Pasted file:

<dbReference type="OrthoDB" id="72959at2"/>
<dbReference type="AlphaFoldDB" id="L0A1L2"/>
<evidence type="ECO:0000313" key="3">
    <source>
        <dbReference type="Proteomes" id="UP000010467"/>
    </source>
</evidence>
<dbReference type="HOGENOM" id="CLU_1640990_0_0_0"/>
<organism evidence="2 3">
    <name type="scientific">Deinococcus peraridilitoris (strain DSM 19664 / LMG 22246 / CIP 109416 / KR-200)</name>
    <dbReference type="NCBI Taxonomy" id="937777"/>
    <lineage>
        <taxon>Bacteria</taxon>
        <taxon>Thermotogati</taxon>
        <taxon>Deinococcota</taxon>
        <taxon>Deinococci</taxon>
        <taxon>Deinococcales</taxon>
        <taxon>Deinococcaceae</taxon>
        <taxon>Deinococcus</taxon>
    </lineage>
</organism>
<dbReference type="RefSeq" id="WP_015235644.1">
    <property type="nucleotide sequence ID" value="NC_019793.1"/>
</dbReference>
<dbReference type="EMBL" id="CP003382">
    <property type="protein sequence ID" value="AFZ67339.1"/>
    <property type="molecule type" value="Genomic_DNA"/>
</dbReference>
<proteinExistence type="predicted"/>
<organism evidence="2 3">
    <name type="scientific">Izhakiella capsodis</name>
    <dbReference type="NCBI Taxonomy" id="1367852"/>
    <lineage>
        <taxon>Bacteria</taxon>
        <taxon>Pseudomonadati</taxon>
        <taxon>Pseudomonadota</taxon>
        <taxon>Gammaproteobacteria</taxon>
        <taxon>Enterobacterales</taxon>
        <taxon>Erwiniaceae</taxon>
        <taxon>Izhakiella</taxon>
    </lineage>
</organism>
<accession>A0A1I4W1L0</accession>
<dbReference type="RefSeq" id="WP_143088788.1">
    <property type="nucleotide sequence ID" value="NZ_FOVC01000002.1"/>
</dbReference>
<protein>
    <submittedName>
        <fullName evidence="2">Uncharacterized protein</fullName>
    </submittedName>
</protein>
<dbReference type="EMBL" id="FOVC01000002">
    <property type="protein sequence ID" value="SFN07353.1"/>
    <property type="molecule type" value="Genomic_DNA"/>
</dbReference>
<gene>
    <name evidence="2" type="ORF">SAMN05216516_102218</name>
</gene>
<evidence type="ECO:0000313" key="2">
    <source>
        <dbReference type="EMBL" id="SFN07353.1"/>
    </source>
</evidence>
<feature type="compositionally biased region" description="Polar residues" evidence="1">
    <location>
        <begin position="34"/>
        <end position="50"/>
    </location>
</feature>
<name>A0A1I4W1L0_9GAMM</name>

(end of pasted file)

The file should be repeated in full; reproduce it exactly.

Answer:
<dbReference type="OrthoDB" id="72959at2"/>
<dbReference type="AlphaFoldDB" id="L0A1L2"/>
<evidence type="ECO:0000313" key="3">
    <source>
        <dbReference type="Proteomes" id="UP000010467"/>
    </source>
</evidence>
<dbReference type="HOGENOM" id="CLU_1640990_0_0_0"/>
<organism evidence="2 3">
    <name type="scientific">Deinococcus peraridilitoris (strain DSM 19664 / LMG 22246 / CIP 109416 / KR-200)</name>
    <dbReference type="NCBI Taxonomy" id="937777"/>
    <lineage>
        <taxon>Bacteria</taxon>
        <taxon>Thermotogati</taxon>
        <taxon>Deinococcota</taxon>
        <taxon>Deinococci</taxon>
        <taxon>Deinococcales</taxon>
        <taxon>Deinococcaceae</taxon>
        <taxon>Deinococcus</taxon>
    </lineage>
</organism>
<dbReference type="RefSeq" id="WP_015235644.1">
    <property type="nucleotide sequence ID" value="NC_019793.1"/>
</dbReference>
<dbReference type="EMBL" id="CP003382">
    <property type="protein sequence ID" value="AFZ67339.1"/>
    <property type="molecule type" value="Genomic_DNA"/>
</dbReference>
<proteinExistence type="predicted"/>
<organism evidence="2 3">
    <name type="scientific">Izhakiella capsodis</name>
    <dbReference type="NCBI Taxonomy" id="1367852"/>
    <lineage>
        <taxon>Bacteria</taxon>
        <taxon>Pseudomonadati</taxon>
        <taxon>Pseudomonadota</taxon>
        <taxon>Gammaproteobacteria</taxon>
        <taxon>Enterobacterales</taxon>
        <taxon>Erwiniaceae</taxon>
        <taxon>Izhakiella</taxon>
    </lineage>
</organism>
<accession>A0A1I4W1L0</accession>
<dbReference type="RefSeq" id="WP_143088788.1">
    <property type="nucleotide sequence ID" value="NZ_FOVC01000002.1"/>
</dbReference>
<protein>
    <submittedName>
        <fullName evidence="2">Uncharacterized protein</fullName>
    </submittedName>
</protein>
<dbReference type="EMBL" id="FOVC01000002">
    <property type="protein sequence ID" value="SFN07353.1"/>
    <property type="molecule type" value="Genomic_DNA"/>
</dbReference>
<gene>
    <name evidence="2" type="ORF">SAMN05216516_102218</name>
</gene>
<evidence type="ECO:0000313" key="2">
    <source>
        <dbReference type="EMBL" id="SFN07353.1"/>
    </source>
</evidence>
<feature type="compositionally biased region" description="Polar residues" evidence="1">
    <location>
        <begin position="34"/>
        <end position="50"/>
    </location>
</feature>
<name>A0A1I4W1L0_9GAMM</name>